Cyber Crimes

 

WHAT IS CYBER CRIME?

Being by far the latest puzzler amongst law-enforcement agencies, Cyber crime is perhaps the most complicated problem in the cyber world. “Cyber crime may be said to be those species, of which, genus is the conventional crime, and where either the computer is an object or subject of the conduct constituting crime”. “Any criminal activity that uses a computer either as an instrumentality, target or a means for perpetuating further crimes comes within the ambit of cyber crime” (Duggan Pawan).

 

A generalized definition of cyber crime may be “unlawful acts wherein the computer is either a tool or target or both” (Nagpal R. – What is Cyber Crime?). The following activities use computers as a tool – financial crimes, sale of illegal articles, pornography, online gambling, intellectual property crime, e-mail spoofing, forgery, cyber defamation, cyber stalking.

 

Unlawful acts such as – unauthorized access to computer/ computer system/ computer networks, theft of information contained in the electronic form, e-mail bombing, data didling, salami attacks, logic bombs, Trojan attacks, internet time thefts, web jacking, theft of computer system, physically damaging the computer system use computers as a common target.

 

DISTINCTION BETWEEN CONVENTIONAL AND CYBER CRIME

Allowing for no apparent border line, a scrutinizing glance shows that a thin line of demarcation does exist between conventional crimes and cyber crimes. The sine qua non for cyber crime is that, at any stage or point of the act, there should be an involvement of the virtual cyber medium.

 

REASONS FOR CYBER OFFENCE

 “The Concept of Law” by Hart states that ‘human beings are vulnerable so rule of law is required to protect them’. Taking this in the context of cyberspace we see that computers are susceptible so rule of law is required to protect and safeguard them. The reasons for this vulnerability maybe:

Capacity to store data in comparatively small space

Easy to access

Complexity of the system

Negligence on the part of the users/developers

Loss of evidence

TYPES OF CYBER OFFENCES:

Unauthorized control/access over computer system

Commonly acknowledged as hacking, the Indian law perceives it differently. Thus, in the Act of 2000 states that the term "unauthorized access" be used as it has wider acceptability instead of the term "hacking".

Information Theft

This includes information stored in computer hard disks, removable storage media, etc. Theft may be either by tampering with the data physically or by altering them through a virtual medium. Take the CD Universe Credit Card Breach (January 2000) where hacker Maxim posted of over 300,000 credit card numbers under the title "The Maxus Credit Card Pipeline" by breaching CDUniverse.com.. He later demanded $100,000 from the Web site in exchange for destroying the data (http://www.pcmag.com/ article2/0,2817,2331225,00.asp)..

Industrial Espionage

Since the year 2000 450 MNCs and Transnational Corporations have been at work, operating 80% of the world’s capital. A good example of this is seen in Microsoft, whose annual budget is higher than ten countries of South East Asian countries. Industrial espionage practice is that of hacking into a company’s computer system in order to obtain private information. Large corporations hire hackers to get these. According to The Daily Star Weekend Magazine (article: Cyber Terrorism, published on 17th Oct, 2003), it has been found that 90% of computer hackers are amateurs, 9.9% are Potential Professional Hackers for Hire (PPHH), and 0.1% are world class cyber criminals.

 

These corporate spy acts are conducted to receive information about market strategies, profit profiles, audit reports, price rates, development planning, agent lists, product formulae, and financial secrets.

Email Bombing

This refers to sending large numbers of mail to victims, which may be to an individual or to a company or even to mail servers, thereby ultimately resulting in crashing of the system. In 2000, 20th December, 4500 emails from one individual resulted in the loss of GrameenPhone information; most of the information had gotten rearranged (The Daily Star Weekend Magazine, Cyber Terrorism, published on 17th Oct, 2003).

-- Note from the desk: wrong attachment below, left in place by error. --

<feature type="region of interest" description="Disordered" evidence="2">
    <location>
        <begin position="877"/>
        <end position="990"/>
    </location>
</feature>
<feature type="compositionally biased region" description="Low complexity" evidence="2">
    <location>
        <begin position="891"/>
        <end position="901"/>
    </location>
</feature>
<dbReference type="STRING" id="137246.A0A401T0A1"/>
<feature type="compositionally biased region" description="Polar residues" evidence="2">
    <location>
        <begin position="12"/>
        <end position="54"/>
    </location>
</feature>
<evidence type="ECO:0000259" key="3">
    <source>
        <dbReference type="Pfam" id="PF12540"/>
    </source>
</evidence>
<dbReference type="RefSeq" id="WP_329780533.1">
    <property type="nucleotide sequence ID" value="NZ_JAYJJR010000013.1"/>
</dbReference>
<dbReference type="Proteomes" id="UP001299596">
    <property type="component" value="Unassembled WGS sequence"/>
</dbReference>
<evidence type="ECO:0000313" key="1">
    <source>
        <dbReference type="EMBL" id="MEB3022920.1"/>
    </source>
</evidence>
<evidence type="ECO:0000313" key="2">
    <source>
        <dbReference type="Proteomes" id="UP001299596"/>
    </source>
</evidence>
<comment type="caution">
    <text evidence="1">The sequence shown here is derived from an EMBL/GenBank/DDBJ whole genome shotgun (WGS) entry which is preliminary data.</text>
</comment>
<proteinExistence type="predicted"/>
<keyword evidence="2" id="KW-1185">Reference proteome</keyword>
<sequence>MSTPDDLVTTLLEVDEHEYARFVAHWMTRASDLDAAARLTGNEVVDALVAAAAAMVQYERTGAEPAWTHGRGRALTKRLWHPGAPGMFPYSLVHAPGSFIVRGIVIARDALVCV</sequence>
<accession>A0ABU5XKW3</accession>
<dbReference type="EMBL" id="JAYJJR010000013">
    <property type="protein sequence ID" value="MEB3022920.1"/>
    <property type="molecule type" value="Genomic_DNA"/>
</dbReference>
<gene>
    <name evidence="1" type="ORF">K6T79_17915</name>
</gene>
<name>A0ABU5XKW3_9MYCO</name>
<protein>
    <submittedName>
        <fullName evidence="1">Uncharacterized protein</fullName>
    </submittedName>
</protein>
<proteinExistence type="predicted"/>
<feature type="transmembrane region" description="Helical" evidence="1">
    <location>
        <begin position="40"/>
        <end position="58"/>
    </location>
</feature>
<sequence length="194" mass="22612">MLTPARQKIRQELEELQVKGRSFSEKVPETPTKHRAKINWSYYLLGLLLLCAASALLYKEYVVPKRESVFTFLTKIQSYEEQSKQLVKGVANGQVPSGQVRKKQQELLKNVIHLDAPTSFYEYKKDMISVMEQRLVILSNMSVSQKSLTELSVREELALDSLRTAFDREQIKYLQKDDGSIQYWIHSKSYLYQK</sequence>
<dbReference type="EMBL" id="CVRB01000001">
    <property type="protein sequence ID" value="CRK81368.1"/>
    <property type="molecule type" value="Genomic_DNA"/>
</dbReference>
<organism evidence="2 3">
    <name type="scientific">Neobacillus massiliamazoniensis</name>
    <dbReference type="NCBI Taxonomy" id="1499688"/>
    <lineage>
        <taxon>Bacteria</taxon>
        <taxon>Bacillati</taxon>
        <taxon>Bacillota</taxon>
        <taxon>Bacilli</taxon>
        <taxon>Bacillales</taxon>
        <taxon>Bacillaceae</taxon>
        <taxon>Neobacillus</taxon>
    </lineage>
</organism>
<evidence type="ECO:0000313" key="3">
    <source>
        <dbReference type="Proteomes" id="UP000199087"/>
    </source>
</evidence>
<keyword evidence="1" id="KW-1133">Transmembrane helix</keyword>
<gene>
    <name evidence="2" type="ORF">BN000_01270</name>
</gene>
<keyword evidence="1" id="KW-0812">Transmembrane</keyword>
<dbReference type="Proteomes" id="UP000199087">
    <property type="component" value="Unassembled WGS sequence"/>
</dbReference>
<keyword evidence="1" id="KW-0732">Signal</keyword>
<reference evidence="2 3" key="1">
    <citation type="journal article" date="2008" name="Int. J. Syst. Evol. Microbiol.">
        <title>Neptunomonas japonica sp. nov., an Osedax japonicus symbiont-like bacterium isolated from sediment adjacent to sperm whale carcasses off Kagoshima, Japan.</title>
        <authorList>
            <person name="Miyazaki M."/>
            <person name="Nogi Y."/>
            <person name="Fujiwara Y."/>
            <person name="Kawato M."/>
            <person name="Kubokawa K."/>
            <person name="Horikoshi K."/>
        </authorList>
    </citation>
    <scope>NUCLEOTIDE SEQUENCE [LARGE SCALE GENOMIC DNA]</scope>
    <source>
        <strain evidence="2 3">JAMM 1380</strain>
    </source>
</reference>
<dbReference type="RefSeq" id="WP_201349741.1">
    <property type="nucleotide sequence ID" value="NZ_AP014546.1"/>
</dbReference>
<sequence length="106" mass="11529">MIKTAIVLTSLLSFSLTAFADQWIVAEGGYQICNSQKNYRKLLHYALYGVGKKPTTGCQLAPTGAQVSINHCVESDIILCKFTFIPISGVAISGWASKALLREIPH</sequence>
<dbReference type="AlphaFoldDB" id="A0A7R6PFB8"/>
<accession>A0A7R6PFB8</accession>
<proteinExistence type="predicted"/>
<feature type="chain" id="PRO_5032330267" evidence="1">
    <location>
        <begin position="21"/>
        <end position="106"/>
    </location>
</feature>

Data Diddling

These attacks involve altering raw data just before a computer processes it and then changing it back after the processing is completed. The Electric Board of Dhaka, Bangladesh, faced similar problems whilst the department was being computerized.

Salami Attacks

This kind of crime is normally prevalent in financial institutions or for the purpose of committing financial crimes. An important feature of this type of offence is that the alteration is so small that it would normally go unnoticed. For e.g., take the Ziegler case, wherein a logic bomb was introduced in the bank’s system, which automatically deducted 10 cents from every account in the bank and deposited it in a particular account (http://cybercrime. planetindia.net/frequently_used.htm).

Denial of Service Attack

This is where the victim’s computer is flooded with excessive requests, ultimately resulting in its crash. Distributed Denial of Service (DDoS) attack is also a type of denial of service attack, in which the offenders are wide in number and widespread. For E.g. Amazon (1999), Yahoo (http://abhisays. com/sofware-companies/denial-of-service-attack-on-amazon.html).

 

Virus / Worm Attacks

Viruses are programs which attach themselves to a computer or a file and then circulate themselves to other files and to other computers in a network. These usually affect the data on a computer, either by altering or deleting it. Worms, unlike viruses do not need the host to attach themselves to. They merely make functional replicas of themselves and do this repeatedly till they eat up all the available space on a computer’s memory. E.g. love bug virus, which affected at least 5% of computers worldwide. The losses were accounted to be $ 10 million (http://www.wsws.org/articles/2000/ may2000/bug-m10.shtml). The world’s most famous worm was the Internet worm let loose on the Internet by Robert Morris sometime in 1988. Almost brought development of Internet to a complete halt. Again, The WANK (Worms Against Nuclear Killers) Worm (October 1989) hit NASA offices in Greenbelt, Maryland. It ran a protest banner (pictured) across system computers to cease launch of the plutonium-fueled, Jupiter-bound Galileo probe. NASA has been said to have spent up to a half of a million dollars in time and resources in cleaning up after it. The attackers are still anonymous (http://www.pcmag.com/article2/0,2817,2331225,00.asp).

Logic bombs

These are event dependent programs. This implies that these programs are